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CIBA-GEIGY's LOPRESSOR ANTI-ARRHYTHMIC DATA

Executive Summary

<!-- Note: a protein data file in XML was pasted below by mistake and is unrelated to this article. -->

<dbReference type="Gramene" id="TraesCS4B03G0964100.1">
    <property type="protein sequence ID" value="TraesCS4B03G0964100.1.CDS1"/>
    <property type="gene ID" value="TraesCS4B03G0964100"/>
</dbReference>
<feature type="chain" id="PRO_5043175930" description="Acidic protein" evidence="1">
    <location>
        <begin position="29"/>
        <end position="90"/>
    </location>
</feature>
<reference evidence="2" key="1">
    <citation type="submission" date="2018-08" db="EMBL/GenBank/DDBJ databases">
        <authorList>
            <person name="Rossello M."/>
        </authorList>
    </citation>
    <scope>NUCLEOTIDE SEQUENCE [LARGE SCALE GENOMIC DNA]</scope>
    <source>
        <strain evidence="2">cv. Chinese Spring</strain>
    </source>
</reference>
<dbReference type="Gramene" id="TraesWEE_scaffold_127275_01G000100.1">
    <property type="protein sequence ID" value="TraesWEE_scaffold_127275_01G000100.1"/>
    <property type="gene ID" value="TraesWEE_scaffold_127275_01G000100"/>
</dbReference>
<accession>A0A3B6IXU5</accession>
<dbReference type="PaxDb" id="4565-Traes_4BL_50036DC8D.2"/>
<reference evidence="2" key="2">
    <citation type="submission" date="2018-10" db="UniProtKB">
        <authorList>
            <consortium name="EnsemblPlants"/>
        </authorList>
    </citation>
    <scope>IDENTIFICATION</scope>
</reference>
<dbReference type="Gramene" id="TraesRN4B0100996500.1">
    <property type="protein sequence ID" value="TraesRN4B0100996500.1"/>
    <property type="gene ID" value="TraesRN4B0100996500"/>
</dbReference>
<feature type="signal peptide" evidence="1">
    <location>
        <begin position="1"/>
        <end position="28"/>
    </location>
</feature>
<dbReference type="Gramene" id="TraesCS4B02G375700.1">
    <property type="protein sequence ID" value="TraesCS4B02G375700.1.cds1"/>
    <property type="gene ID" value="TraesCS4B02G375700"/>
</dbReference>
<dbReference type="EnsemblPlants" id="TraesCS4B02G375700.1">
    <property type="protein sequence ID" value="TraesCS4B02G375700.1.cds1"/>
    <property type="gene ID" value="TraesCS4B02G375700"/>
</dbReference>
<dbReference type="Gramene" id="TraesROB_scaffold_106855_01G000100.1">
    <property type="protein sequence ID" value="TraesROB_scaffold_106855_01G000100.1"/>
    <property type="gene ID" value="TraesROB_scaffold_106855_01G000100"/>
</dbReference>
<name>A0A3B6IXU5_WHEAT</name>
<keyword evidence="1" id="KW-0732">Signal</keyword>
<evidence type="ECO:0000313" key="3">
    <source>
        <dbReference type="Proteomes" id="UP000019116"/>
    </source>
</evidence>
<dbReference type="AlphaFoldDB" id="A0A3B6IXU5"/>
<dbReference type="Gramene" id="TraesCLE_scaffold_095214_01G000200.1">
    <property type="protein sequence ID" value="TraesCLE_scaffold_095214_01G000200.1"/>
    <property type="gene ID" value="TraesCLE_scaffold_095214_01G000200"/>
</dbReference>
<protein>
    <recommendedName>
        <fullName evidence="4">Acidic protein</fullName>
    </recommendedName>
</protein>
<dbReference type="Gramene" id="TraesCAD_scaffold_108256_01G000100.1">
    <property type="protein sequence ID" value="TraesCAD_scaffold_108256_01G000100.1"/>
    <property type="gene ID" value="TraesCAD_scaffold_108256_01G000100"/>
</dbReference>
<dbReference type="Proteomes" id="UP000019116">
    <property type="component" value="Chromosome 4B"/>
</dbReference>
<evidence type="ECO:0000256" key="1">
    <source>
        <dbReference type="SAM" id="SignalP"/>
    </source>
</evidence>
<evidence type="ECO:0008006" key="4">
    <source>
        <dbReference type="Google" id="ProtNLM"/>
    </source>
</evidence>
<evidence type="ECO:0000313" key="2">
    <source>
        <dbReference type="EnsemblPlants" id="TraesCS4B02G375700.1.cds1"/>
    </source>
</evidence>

CIBA-GEIGY's LOPRESSOR ANTI-ARRHYTHMIC DATA needs further analysis, and possibly additional studies, before a decision on approvability of the drug can be made, FDA Office of Drug Evaluation I Director Robert Temple, MD, determined at FDA's Cardio-Renal Drugs Advisory Committee meeting Nov. 3-4. The committee was to evaluate approvability of the new indication. However during the course of the meeting the committee raised several questions about the firm's two pivotal studies. Based on the panel's questions, Temple advised that further analysis of existing data would be needed before the committee could recommend whether or not additional studies might be necessary. Specifically, the committee and FDA were concerned that the confidence intervals in a positive controlled trial (Lopressor v. propranolol) were insufficient to show Lopressor (metroprolol) significantly better than placebo. The committee was also concerned that the dose of propranolol, the approved 40 mg anti-arrhythmic dose, was not large enough given recent studies showing that a larger dose is necessary for anti-arrhythmic effect. In addition to concerns that FDA's two-study requirement would not be met if the active controlled trial turned out to be unsupportive, the committee also cited the small size (30 patients) of the placebo-controlled trial as an issue. "I have a feeling that we need to come back to you with a surer analysis of the effectiveness question on ]arrhythmia[ rates before we ask you these questions ]about approvability[," Temple said. Noting that a Swedish mortality study with Lopressor might also yield efficacy data on arrhythmias, Temple said: "We need to form an impression and provide an analysis of the Stockholm study . . . and I don't see how the committee can reach a conclusion on whether it's an effective anti-arrhythmic until we have some agreement on what those studies show." The committee's specific discussion of metoprolol for treating premature ventricular contractions (PVCs) digressed into the larger question of what is necessary for approving a class of drugs like beta blockers, with their established safety record, for an anti-arrhythmic indication. Would the committee "entertain a ventricular arrhythmia indication for something like a beta blocker with a clinical development program that was short of a total new chemical entity anti-arrhythmic development program?" FDA Cardio-Renal Division Director Raymond Lipicky, MD, asked. "The second question is whether it would be adequate to obtain that on the basis of chronic PVC trials in the absence of measuring symptoms." While the committee agreed that it would consider some type of modified approach in evaluating beta blockers for arrhythmias, it voted six-to-one against their approval without symptomatic data. "We will come back to you with a plan and plan it seems to me . . . is to remove all claims related to PVC," Temple remarked. "This needs to be treated quite seriously. Current drugs have no symptomatic data."
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